Vulnerable children 'at risk' in new protection system
Some of England's most vulnerable children may lose out under planned changes to the child protection system, a new campaign group has argued.
The government wants to cut bureaucracy and replace more than 700 pages of guidance with three short documents.
But the group Every Child In Need say the new rules are too vague and risk letting local authorities "do what they want when they want".
Organiser Steve Broach said the changes risked harming vulnerable children.
Mr Broach, a specialist children's rights barrister, told BBC News: "In a time of cuts to take away minimum standards to vulnerable children and to rely on individual local authorities to get it right every time on their own is dangerous and irresponsible."
The group is particularly concerned that the relaxing of the rules may lead to delays.
For example, the government proposes removing the requirement for local authorities to prepare an initial assessment of a child's needs within seven working days of a referral and a more detailed assessment within seven weeks.
Referrals can be from lawyers, schools, neighbours, the police or anyone else who raises concerns about a child's welfare or well-being.
The group fears that "many local authorities - cash-strapped following swingeing cuts to their budgets - are happy to take this lifeline which will mean less pressure to act quickly when a child in need comes to their attention".
It argues that, far from cutting bureaucracy, the changes will remove "an essential safety net for children when they are failed by their local authority".
The group also says the new rules are overly-focused on child protection and will ignore a much larger number of children who have significant needs but are not at immediate risk of abuse.
They give the examples of disabled children, homeless children or children who have been trafficked.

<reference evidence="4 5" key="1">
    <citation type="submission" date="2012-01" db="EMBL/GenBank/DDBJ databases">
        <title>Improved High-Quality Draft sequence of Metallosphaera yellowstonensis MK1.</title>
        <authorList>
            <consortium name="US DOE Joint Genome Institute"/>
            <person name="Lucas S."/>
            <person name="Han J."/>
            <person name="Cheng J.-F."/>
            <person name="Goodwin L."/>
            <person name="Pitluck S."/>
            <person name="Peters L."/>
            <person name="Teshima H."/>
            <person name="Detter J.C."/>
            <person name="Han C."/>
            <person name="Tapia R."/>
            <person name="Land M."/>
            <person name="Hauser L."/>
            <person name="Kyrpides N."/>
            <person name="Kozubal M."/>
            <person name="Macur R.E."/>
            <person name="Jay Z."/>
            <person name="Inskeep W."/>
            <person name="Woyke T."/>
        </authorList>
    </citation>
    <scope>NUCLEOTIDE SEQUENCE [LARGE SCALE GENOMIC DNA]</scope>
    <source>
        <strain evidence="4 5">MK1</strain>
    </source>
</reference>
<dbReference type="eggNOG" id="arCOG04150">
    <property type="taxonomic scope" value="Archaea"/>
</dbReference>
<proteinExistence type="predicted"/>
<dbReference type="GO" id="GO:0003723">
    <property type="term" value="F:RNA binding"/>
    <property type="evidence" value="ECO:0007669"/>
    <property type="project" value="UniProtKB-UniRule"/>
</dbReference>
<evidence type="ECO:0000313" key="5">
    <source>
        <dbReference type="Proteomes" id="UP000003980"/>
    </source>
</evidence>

Mr Broach, of Doughty Street Chambers, said: "To focus solely on children who are already at risk of significant harm and ignore those with lower-level needs is going to result in an explosion of child protection cases down the line."
Campaign supporters, the National Deaf Children's Society, said it was concerned the changes would "make it harder for deaf children in England to get the social care support they need".
"These changes threaten to weaken vital protections and make a bad situation worse," it added.
The government's proposals follow a review last year which said social workers should be freed from bureaucracy.
In the wake of the death of Baby Peter in Haringey, north London, Education Secretary Michael Gove asked social policy expert Professor Eileen Munro to assess the child protection system in England.
Ministers have responded by announcing that three guidance documents, totalling 68 pages, will replace more than 700 pages of current guidance.
The new structure is currently being piloted by eight local authorities.
A Department for Education spokesman said: "There is nothing more important than protecting the welfare of vulnerable children, and this is precisely why we have cut burdensome red tape to let professionals get on with their jobs.
"Professor Munro's review of child protection recommended that we reduce unnecessary bureaucracy to free up professionals to give to right help to all vulnerable young people.
"We agree and that's why we are making these changes."
In July, a progress review for the government by the Childhood Wellbeing Research Centre found that social workers welcomed the new system and were able to do more family visits.
Critics have complained the researchers did not speak to any children or families involved.